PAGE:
|Share Like: Copy|
justin 11:39 AM May 20th
END OF THE WORLD MAY 21st
The 2011 end times prediction made by Christian radio host Harold Camping states that the Rapture (in premillennial theology, the taking up into heaven of God's elect people) will take place on May 21, 2011 at 6 p.m. local time (the rapture will sweep the globe time zone by time zone) and that the end of the world as we know it will take place five months later on October 21, 2011. Camping, president of the Family Radio Christian network, claims the Bible as his source and says May 21 will be the date of the Rapture and the day of judgment "beyond the shadow of a doubt". His followers claim that around 200 million people (approximately 3% of the world's population) will be raptured.
Most Christian groups have not embraced Camping's predictions; some have explicitly rejected them. An interview with a group of church leaders noted that all of them have scheduled services as usual for Sunday, May 22. amping previously claimed that the world would end in September 1994.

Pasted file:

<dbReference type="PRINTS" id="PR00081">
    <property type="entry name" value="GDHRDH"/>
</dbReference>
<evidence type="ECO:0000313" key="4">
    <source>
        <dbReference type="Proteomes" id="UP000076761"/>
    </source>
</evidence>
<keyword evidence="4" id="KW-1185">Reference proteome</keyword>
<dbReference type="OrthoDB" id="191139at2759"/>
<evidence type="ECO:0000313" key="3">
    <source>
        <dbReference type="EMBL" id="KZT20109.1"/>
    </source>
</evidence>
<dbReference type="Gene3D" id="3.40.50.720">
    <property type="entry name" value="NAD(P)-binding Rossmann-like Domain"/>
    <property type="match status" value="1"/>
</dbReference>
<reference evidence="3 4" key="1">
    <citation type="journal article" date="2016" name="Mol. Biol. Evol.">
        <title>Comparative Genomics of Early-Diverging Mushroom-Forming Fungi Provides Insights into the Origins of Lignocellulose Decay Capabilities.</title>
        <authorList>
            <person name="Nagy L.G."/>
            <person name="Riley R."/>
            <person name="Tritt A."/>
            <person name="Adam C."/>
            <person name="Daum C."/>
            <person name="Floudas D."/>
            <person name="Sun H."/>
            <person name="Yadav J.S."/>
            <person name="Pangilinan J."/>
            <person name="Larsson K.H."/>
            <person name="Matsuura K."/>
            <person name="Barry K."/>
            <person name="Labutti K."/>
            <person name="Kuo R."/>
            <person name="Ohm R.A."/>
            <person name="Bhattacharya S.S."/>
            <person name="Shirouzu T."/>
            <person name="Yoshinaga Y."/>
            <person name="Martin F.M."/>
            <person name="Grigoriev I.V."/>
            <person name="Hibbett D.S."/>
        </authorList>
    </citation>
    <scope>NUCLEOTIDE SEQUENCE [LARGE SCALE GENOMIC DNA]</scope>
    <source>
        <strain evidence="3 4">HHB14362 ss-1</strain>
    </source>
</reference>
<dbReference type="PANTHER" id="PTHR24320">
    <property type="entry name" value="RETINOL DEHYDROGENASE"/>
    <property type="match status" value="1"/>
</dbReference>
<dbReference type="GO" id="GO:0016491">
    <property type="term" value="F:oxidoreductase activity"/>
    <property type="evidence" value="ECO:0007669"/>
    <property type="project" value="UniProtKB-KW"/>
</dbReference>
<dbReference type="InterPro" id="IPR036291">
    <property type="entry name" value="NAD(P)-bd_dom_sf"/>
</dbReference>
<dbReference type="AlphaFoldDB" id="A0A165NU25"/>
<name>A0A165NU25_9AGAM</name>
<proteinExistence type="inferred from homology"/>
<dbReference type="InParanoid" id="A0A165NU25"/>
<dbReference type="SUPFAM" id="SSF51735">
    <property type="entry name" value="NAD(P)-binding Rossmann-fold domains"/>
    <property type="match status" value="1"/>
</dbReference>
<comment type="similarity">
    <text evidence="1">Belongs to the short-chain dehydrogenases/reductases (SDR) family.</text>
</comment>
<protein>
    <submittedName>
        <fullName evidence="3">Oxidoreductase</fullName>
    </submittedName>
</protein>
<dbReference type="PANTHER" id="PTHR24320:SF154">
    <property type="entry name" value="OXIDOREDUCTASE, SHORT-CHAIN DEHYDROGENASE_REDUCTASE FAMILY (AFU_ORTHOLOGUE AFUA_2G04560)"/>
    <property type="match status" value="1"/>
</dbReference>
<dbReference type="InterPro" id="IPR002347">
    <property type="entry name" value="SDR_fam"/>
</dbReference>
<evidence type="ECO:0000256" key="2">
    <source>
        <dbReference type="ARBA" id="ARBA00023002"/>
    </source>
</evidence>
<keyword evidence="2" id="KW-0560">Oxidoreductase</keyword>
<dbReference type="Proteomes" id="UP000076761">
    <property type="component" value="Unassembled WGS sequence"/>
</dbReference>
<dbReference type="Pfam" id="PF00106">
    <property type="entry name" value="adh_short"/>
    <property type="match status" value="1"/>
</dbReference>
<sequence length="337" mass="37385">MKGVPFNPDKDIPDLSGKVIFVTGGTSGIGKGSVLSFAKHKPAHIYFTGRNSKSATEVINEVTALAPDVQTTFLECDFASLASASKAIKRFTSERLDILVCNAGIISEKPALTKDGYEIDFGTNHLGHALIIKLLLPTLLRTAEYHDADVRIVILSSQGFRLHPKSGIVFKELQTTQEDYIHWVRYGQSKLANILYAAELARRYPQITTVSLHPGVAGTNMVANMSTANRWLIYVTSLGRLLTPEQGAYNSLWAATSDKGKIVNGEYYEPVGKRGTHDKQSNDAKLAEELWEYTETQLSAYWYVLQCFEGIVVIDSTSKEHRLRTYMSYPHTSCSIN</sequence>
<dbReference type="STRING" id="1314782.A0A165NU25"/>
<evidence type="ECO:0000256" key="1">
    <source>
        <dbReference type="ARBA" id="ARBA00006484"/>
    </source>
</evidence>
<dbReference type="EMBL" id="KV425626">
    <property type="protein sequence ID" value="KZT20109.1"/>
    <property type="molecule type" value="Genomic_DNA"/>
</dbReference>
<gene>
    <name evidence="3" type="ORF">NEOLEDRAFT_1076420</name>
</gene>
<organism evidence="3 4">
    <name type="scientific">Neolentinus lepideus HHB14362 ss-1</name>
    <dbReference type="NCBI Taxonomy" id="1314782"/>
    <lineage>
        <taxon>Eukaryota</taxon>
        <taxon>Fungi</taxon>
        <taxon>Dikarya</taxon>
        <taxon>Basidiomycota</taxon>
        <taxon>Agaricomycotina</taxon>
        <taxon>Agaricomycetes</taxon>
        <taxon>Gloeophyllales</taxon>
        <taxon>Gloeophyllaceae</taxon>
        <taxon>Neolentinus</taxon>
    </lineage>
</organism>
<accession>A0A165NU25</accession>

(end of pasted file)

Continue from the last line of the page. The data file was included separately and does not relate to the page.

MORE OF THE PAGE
* The rapture will occur on May 21, 2011 with approximately 3% of the world's population being called to heaven.
* Earthquakes will begin on May 21 on the Kiritimati Island (Christmas Island near Australia) at 6:00 pm CXT (11:00 am UTC).
* Citing Jeremiah 25:32, earthquakes will continue "as the sun advances" with New York to be affected at approximately at 6:00pm EDT (10:00 pm UTC).
* The end of the world will take place five months later on October 21, 2011.
"I know it's absolutely true, because the Bible is always absolutely true."
— Harold Camping, president, Family Radio
Camping has presented several numerological arguments, or biblical "proofs", in favor of the May 21st end time. A civil engineer by training, Camping states he has attempted to work out mathematically-based prophecies in the Bible for decades. In an interview with the San Francisco Chronicle he explained "... I was an engineer, I was very interested in the numbers. I'd wonder, 'Why did God put this number in, or that number in?' It was not a question of unbelief, it was a question of, 'There must be a reason for it.' "
Harold Camping being interviewed about his prediction in early 2011.